LatinaLista — The recent Supreme Court ruling striking down most of Arizona's SB1070 immigration law was met with mixed reactions from most immigrant supporters. The reason was because the court upheld the section of the law that allows police to enforce immigration law.
Another law that allows law enforcement to do the same thing, and has the full support of the White House, is what is known as Secured Communities. It allows local police to enforce immigration law by asking the citizenship status of people they suspect are in the country without the proper paperwork.
Critics of Secured Communities say that the law is needlessly separating families and causing fear among undocumented immigrant victims of domestic violence. Under Secured Communities, police can stop anyone under any pretense of a violation, however minor. During the course of that stopping, if it's determined that the person is undocumented they can be taken into custody and held for immigration agents.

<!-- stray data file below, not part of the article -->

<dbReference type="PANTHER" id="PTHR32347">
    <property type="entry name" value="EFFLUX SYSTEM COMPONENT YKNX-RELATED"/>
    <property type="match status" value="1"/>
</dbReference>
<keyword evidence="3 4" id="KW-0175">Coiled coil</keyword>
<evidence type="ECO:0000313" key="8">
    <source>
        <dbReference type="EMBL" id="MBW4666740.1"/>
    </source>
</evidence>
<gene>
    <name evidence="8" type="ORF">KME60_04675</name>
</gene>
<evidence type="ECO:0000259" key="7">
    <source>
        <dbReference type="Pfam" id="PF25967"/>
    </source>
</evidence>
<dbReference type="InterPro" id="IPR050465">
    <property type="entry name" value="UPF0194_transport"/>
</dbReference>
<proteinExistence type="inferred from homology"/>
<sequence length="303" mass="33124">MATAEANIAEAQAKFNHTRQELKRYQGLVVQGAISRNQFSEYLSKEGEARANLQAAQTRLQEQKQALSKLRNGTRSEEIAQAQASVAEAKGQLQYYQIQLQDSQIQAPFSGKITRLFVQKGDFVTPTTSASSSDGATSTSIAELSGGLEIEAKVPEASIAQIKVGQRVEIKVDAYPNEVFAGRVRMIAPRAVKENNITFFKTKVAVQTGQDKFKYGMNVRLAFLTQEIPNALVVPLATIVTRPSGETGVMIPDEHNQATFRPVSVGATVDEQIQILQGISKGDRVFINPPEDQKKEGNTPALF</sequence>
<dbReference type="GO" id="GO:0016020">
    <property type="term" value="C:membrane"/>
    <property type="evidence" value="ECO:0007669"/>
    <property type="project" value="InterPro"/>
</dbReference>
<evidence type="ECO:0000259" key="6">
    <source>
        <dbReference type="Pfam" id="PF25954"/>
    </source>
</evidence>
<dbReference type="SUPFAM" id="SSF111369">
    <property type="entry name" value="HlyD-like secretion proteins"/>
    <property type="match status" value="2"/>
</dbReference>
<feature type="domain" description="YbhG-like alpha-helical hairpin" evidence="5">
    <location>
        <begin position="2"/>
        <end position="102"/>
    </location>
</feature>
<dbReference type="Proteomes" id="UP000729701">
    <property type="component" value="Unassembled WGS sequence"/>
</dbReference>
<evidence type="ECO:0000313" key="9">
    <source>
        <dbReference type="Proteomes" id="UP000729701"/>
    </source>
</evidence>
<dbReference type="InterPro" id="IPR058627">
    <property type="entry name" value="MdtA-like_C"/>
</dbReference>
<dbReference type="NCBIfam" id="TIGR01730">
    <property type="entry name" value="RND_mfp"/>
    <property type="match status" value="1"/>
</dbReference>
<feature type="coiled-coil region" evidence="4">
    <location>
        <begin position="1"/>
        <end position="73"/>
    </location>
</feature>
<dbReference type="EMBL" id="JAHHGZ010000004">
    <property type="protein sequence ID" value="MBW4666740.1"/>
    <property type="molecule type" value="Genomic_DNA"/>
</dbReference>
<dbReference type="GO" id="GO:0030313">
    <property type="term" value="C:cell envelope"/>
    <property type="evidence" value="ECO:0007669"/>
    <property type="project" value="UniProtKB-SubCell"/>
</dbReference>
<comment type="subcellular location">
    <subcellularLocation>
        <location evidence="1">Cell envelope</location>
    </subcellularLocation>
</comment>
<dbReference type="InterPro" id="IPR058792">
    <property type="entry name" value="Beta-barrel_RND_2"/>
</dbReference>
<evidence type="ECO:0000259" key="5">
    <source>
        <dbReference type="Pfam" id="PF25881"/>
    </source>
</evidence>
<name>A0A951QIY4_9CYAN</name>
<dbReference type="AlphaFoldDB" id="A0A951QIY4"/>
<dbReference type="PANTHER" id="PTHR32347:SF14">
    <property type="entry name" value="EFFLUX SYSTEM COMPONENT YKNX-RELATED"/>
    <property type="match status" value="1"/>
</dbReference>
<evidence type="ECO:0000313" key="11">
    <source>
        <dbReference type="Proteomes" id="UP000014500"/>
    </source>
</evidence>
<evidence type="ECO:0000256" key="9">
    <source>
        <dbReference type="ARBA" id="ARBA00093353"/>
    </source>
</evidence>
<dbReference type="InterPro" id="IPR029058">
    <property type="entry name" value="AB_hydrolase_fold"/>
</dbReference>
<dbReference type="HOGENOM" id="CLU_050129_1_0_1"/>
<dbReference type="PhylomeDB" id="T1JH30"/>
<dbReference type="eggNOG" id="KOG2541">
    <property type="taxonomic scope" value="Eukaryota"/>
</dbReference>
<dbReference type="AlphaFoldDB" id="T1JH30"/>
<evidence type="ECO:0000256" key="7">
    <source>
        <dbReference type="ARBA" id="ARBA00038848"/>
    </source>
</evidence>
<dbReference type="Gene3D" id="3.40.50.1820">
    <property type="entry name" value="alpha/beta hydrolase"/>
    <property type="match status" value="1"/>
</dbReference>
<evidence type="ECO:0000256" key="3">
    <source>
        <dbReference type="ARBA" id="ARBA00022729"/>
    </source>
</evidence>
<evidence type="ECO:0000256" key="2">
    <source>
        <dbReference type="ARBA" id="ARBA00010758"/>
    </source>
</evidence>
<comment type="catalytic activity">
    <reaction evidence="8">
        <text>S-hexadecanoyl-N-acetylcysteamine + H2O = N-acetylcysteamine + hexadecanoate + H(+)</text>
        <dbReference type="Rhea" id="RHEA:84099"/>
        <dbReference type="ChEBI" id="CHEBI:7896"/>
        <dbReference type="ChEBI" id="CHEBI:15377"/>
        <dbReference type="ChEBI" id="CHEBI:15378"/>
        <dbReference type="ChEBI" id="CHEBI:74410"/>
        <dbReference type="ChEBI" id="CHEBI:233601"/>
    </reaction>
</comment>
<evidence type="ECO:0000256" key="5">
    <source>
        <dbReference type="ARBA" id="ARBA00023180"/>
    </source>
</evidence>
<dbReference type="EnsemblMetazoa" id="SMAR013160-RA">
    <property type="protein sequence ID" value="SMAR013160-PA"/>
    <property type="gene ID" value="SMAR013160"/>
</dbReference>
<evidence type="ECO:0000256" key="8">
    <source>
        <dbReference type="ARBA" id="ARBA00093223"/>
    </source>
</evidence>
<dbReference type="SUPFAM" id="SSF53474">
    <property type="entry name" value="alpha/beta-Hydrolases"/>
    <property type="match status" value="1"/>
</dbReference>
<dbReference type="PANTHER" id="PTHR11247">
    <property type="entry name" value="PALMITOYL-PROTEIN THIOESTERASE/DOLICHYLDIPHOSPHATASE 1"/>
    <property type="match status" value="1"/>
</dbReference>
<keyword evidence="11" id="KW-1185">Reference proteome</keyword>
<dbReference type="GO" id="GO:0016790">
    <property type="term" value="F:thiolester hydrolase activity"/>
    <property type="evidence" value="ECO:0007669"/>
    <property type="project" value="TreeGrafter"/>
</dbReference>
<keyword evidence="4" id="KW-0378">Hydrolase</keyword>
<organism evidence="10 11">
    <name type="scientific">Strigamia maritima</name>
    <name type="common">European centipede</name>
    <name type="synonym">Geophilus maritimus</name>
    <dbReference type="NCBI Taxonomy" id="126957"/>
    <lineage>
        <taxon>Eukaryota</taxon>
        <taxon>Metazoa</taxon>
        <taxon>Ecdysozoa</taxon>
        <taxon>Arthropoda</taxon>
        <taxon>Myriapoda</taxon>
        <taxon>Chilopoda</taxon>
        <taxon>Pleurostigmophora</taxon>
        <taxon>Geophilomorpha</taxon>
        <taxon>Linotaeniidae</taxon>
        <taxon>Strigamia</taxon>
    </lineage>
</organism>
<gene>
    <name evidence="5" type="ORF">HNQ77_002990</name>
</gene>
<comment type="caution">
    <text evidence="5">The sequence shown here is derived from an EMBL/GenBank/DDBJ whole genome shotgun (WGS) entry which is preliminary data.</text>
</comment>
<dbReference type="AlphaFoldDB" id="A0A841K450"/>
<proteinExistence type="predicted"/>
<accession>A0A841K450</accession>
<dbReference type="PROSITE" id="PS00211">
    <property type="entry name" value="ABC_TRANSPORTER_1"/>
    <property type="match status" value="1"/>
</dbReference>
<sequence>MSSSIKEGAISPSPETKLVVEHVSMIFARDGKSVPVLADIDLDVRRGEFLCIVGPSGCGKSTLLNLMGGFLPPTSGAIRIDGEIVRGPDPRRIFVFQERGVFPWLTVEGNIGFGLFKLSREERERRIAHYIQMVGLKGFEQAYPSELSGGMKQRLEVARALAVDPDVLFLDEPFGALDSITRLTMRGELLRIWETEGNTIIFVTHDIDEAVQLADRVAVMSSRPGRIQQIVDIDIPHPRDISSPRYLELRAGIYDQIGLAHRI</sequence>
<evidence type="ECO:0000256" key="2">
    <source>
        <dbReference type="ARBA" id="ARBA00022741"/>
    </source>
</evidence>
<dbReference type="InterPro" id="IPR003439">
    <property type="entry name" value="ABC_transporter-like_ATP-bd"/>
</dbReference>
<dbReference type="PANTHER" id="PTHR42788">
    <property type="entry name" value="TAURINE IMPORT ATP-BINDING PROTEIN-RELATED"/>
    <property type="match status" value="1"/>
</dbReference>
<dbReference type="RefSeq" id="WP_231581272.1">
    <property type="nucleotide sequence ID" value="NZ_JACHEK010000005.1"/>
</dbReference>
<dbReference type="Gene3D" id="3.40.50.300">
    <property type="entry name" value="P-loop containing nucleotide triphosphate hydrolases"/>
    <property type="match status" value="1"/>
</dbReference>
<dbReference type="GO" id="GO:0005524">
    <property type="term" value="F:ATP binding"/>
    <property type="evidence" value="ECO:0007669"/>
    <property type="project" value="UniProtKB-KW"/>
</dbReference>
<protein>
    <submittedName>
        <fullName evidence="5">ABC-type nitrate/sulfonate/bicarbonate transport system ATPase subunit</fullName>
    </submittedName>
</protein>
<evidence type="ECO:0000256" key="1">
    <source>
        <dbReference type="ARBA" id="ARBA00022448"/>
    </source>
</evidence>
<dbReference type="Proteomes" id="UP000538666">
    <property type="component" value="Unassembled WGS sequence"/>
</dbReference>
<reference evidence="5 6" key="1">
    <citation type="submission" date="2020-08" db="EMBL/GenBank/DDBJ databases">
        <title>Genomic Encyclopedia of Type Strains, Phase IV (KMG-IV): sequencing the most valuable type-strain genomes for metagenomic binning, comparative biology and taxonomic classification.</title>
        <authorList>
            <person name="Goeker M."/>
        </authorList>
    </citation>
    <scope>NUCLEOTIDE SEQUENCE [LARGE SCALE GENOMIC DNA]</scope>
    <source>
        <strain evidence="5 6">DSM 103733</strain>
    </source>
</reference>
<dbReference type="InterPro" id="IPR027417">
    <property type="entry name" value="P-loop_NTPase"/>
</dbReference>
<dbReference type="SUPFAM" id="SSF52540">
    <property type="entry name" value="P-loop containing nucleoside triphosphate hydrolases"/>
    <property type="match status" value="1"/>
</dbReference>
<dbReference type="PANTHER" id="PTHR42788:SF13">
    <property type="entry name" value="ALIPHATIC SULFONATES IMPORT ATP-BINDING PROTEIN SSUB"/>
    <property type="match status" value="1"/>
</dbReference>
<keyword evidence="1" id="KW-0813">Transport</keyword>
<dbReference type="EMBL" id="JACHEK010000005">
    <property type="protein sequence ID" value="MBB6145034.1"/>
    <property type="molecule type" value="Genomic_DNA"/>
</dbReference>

Technically, anyone who is discovered to be undocumented during the course of an investigation should be set free if they are deemed a low priority threat — but it doesn't always work out that way.
One big fear of the Secured Communities program is that it makes the immigrant community distrustful of the police. Another fear is that undocumented victims of domestic violence will feel inhibited to contact the police to help them.
For that reason, immigrant advocacy groups on Long Island, New York have created an educational campaign to raise awareness among immigrants about the Secured Communities program.
One advocacy group participating in the campaign, Long Island Wins, is sharing videos about Long Island community members speaking about Secured Communities. One video features Elizabeth Ulcuango, an Ecuadorian immigrant living in Patchogue, New York speaking about her own experience as a survivor of domestic violence and why she believes immigrant women will be more hesitant to come forward if they’re facing the threat of deportation.